The works in this show touch on Eckler’s interest in looking and seeing, with glimpses of screens and televisions being found. Hints of digital effects or glitches appear, creating a sense of the viewer being unhinged from the normal grasp of reality and time as a fixed thing. Using the self as a starting point of inquiry is a common practice among artists, amateur porn creators, and spiritual practitioners. Beyond the masks our society expects us to wear, do we know ourselves? Who are we when we are not acting for others? 

Eckler’s personal relationships have long been blurred, with many of her lovers, friends, and partners featuring in videos with her and often posing for paintings as well. From this culling of content from her work and personal life, she creates scenes to paints, sometimes collaging multiple images together. People may be in our lives for years, or just for one moment, and the artist aims to infuse these paintings with the magic which is felt but perhaps not seen. Her works often give a sense of heightened reality, where our senses are alive, and colours seem brighter, and life burns more luminous than normal.

Quel désir ardent travaillait mon cœur


Exposition personnelle de Kara Eckler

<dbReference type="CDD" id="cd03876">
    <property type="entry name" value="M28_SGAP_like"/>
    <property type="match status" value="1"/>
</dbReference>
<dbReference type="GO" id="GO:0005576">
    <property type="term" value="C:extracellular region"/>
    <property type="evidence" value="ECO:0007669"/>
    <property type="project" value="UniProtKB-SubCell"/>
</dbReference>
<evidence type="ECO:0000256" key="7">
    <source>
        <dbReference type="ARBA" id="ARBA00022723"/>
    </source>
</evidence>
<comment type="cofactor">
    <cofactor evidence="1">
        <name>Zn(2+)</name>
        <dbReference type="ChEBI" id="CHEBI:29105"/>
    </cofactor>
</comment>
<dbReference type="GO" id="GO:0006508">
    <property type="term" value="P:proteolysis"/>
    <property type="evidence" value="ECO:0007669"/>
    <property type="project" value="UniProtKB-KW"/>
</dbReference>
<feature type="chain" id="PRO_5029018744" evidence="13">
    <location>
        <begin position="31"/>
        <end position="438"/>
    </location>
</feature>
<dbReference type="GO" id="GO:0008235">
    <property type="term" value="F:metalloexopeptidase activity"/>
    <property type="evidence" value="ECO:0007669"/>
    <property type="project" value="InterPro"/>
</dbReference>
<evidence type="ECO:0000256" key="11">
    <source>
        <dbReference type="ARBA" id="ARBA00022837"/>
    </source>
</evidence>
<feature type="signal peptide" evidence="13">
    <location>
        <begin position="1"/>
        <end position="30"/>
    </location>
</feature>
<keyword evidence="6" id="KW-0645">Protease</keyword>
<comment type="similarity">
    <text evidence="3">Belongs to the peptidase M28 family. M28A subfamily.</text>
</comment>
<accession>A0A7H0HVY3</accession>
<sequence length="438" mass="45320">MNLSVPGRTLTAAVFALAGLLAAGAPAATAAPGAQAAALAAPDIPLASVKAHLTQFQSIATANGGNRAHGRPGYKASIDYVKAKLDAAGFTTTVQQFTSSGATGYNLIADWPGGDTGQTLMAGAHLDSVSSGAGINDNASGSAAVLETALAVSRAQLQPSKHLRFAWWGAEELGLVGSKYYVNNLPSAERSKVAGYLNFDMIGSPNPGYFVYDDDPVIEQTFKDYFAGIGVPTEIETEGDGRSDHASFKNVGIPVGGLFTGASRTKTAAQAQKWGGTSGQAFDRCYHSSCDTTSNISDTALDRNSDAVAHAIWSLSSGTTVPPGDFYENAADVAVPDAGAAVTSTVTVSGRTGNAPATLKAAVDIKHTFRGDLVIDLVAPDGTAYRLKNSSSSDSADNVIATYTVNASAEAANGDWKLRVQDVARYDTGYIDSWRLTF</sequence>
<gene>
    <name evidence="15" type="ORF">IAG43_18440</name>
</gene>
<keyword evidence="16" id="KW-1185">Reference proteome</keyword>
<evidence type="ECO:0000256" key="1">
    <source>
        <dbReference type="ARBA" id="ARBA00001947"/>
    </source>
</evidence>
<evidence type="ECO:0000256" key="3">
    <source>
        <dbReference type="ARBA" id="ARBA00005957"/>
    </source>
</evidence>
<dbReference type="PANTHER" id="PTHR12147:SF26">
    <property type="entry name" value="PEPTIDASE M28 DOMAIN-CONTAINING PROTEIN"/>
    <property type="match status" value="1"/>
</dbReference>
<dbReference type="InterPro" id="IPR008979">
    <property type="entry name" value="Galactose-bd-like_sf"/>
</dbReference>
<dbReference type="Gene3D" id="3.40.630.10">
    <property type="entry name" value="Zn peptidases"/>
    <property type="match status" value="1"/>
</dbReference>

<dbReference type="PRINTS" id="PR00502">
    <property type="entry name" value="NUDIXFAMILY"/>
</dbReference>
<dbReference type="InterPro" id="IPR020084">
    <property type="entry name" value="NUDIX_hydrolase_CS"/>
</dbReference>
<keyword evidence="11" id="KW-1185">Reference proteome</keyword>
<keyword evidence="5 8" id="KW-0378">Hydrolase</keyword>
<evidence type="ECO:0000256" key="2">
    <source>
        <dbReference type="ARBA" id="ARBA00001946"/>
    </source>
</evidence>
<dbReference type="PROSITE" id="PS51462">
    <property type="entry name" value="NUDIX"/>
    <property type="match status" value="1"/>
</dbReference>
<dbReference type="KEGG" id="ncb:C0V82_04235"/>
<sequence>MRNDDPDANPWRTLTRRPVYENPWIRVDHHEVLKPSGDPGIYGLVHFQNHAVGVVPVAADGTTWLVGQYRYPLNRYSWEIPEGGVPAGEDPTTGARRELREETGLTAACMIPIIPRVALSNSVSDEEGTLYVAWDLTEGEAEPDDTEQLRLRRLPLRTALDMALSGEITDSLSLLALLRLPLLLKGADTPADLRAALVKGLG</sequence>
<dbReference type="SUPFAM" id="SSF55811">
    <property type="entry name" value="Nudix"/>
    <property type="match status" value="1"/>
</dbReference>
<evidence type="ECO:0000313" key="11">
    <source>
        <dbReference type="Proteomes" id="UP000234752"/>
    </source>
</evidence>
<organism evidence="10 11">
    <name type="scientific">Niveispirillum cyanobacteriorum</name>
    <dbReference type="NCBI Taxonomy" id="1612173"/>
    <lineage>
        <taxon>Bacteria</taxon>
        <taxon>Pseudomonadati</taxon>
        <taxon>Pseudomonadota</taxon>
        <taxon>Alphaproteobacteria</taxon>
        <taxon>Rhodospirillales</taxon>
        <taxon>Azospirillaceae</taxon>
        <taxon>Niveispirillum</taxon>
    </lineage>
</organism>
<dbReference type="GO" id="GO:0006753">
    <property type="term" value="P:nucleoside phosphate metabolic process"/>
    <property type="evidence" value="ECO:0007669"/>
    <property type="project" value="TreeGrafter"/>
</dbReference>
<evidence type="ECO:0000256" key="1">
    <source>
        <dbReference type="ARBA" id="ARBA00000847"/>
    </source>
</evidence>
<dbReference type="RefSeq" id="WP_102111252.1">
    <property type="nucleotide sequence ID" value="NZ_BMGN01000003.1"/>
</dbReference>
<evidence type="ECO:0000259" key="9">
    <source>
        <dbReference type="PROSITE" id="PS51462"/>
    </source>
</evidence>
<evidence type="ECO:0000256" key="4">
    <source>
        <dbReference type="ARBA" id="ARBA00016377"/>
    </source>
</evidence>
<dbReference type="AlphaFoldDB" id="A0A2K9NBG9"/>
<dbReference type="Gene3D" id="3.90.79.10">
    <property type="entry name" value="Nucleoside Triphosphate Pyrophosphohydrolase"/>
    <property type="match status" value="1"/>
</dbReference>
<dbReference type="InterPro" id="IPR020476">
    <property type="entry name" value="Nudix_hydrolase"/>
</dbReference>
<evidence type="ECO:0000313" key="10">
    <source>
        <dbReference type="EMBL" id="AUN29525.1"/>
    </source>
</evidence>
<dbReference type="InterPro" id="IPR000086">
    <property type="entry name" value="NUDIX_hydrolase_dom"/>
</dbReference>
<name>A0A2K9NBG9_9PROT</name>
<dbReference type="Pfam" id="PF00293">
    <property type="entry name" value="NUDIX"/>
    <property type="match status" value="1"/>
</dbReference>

Quel désir ardent travaillait mon cœur insensé est une exploration de l’érotisme dans la peinture couvrant 20 ans de création artistique. Exploitant ses relations non conventionnelles avec des partenaires, des amants et des amis, l’œuvre de Kara Eckler est à la fois autobiographique et mystique, et des souches de ses expériences avec la spiritualité, à savoir le tantra, la sorcellerie et la magie sexuelle, imprègnent nombre de ses œuvres. Ces œuvres ont des fils du sacré les traversant, ainsi que du profane. Pour Eckler, ces expériences ne sont pas restreintes à une polarité; ce qui est considéré comme vulgaire et honteux pour beaucoup peut être saint pour d’autres, et ce qui est considéré comme estimable et noble pour certains, est répugnant pour d’autres. Dans la philosophie tantrique, toute la vie provient de la source divine, de sorte que le monde, le corps et la sexualité sont aussi sacrés que l’esprit.